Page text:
How to Fill in Bare or Patchy Spots
Patching your lawn may seem like a big undertaking, especially if you remember what it was like setting up your lawn in the first place. But you can get it done in a few simple steps. First, choose whether you want to use seed or sod.
In either case, make sure to select a grass type that will thrive in your region and the specific conditions of your yard. If you have large trees that cast a lot of shade, you want to purchase a shade-resistant grass that doesn’t need too much sunlight.
How to patch a lawn with seed
Mow the existing grass in the area down as low as you can. You’ll want your seeds to have direct contact with the bare, exposed soil. Dig a border using a sharp spade and get rid of any debris or weeds in the delineated area. Rake up the soil, then leave it level and smooth.
Distribute the seed with a spreader, using the appropriate amount for the designated space. Spread the seed so that it covers the surface, but don’t let seeds overlap with one another. For uniformity, spread half the seed in an east/west pattern and half the seed north/south.
Rake over the seed for even distribution. Then, cover the top with a thin layer, about ½ an inch, of straw or topsoil to keep the seeds moist and protect them from birds.
For the first week or two, you’ll need to water your lawn daily or twice a day to make sure the soil is moist, but not soggy. Once the seedings begin to emerge, you can dial back the irrigation to two deep, infrequent waterings totaling 1-1.5 inches per week.
Do not mow until the grass reaches a height of about 3-3.5 inches. Then, be sure to cut no more than the top ⅓ of the grass blade to encourage drought resistance and deep root growth, and discourage weeds.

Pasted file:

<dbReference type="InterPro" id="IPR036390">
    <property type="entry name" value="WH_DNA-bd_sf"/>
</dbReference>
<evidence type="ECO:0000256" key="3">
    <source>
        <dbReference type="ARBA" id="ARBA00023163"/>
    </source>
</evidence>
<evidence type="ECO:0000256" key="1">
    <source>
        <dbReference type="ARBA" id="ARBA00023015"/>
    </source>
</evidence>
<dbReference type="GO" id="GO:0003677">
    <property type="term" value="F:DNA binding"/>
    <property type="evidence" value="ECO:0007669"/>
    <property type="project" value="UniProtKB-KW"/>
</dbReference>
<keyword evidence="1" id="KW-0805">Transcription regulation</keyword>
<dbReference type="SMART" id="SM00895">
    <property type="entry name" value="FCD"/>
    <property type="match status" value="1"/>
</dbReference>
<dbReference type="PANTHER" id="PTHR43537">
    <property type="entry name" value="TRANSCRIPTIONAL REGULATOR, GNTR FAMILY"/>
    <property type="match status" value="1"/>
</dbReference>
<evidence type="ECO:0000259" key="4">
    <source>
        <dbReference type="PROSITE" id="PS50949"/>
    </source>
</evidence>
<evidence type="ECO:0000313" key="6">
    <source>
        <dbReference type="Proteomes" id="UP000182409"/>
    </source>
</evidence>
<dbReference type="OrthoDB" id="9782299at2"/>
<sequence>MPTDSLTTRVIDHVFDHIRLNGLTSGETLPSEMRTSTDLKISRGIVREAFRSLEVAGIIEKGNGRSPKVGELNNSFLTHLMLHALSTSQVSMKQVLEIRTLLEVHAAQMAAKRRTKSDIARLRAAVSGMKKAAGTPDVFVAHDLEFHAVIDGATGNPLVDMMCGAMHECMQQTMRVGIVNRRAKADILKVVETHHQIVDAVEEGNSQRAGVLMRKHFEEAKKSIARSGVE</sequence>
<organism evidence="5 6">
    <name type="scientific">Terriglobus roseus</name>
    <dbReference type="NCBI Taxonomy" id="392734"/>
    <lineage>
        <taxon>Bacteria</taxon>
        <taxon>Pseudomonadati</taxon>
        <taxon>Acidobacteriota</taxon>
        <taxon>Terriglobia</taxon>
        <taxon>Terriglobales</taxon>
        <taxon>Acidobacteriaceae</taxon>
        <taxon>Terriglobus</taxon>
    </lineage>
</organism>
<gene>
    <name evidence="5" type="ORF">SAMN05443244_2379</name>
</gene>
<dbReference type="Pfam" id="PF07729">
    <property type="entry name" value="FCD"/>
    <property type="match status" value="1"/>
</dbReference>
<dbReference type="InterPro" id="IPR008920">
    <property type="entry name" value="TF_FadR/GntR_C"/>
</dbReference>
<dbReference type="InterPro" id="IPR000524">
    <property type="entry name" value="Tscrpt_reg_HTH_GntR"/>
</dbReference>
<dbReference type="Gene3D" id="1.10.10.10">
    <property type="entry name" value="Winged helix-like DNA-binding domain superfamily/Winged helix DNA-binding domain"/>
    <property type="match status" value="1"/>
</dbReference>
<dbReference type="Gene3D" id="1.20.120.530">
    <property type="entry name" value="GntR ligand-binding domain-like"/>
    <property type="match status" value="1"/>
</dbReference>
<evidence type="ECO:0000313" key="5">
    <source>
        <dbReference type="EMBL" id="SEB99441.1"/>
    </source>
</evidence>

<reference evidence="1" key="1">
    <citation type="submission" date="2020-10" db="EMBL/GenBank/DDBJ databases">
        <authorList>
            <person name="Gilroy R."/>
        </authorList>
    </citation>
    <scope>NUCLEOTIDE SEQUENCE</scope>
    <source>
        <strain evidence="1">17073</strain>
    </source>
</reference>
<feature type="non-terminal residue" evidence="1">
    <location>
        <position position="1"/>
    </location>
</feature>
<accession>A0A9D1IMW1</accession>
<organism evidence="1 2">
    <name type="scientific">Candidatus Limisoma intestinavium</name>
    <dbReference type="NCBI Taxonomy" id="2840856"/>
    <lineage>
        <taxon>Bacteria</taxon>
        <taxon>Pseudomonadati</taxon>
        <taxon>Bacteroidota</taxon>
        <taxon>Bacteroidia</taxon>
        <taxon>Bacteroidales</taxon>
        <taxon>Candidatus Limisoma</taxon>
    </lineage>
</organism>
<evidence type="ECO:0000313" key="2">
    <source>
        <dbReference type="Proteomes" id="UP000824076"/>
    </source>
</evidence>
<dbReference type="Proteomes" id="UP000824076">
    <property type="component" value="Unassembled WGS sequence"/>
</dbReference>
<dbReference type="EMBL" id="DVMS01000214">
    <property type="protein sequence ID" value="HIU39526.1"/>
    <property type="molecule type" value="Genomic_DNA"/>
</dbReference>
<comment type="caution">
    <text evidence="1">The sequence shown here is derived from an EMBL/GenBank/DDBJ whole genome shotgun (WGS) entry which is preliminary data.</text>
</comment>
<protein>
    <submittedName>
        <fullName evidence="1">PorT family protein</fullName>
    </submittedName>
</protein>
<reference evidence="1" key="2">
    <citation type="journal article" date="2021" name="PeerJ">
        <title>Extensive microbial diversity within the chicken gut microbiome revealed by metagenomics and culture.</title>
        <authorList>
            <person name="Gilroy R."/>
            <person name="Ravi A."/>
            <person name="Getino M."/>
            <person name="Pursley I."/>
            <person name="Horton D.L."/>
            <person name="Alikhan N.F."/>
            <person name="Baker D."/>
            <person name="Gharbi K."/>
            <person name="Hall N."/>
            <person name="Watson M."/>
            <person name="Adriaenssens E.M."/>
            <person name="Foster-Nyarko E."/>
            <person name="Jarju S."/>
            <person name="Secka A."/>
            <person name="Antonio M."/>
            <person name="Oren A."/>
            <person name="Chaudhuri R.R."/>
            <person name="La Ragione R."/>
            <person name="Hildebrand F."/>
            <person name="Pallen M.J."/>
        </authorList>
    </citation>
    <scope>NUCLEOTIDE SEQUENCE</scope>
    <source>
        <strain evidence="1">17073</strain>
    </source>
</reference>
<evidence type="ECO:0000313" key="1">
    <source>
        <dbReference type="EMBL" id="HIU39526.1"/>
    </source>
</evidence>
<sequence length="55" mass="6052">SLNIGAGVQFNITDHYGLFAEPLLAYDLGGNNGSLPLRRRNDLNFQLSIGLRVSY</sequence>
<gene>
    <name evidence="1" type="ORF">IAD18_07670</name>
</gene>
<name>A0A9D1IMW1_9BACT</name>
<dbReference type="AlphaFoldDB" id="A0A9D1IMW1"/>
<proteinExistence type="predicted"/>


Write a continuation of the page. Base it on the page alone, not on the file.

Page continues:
It may take up to eight weeks, depending on the grass type you selected, for the new grass to blend in fully with the rest of your lawn. If you need to mow the rest of your lawn before then, be careful to avoid the newly seeded grass.
Patching with sod
This method yields instant gratification, because patching with sod is introducing new, grown, lush grass. It’s particularly convenient if you have multiple bare spots, and don’t want to overseed again and again. Keep in mind that sod costs significantly more than seed.
Start by cutting a patch of the sod from a roll, slightly larger than the bare spot you wish to cover so that it extends past the borders about 2-3 inches on all sides. Make sure the sod stays moist as you prepare it.
Dig into the area you want to cover about 1-1.5 inches down so that the new sod will be level with the rest of the lawn, removing all the brown grass, including the roots. Use a rake to loosen the soil and even out the area,
Put the patch of sod over the bare spot you want to cover. Press it firmly into the soil, and make sure its edges are snug against the lawn around it. You can walk across it to make sure it settles in well. Water the sod daily for two weeks, unless the forecast shows heavy rain—if it does, adjust the irrigation accordingly.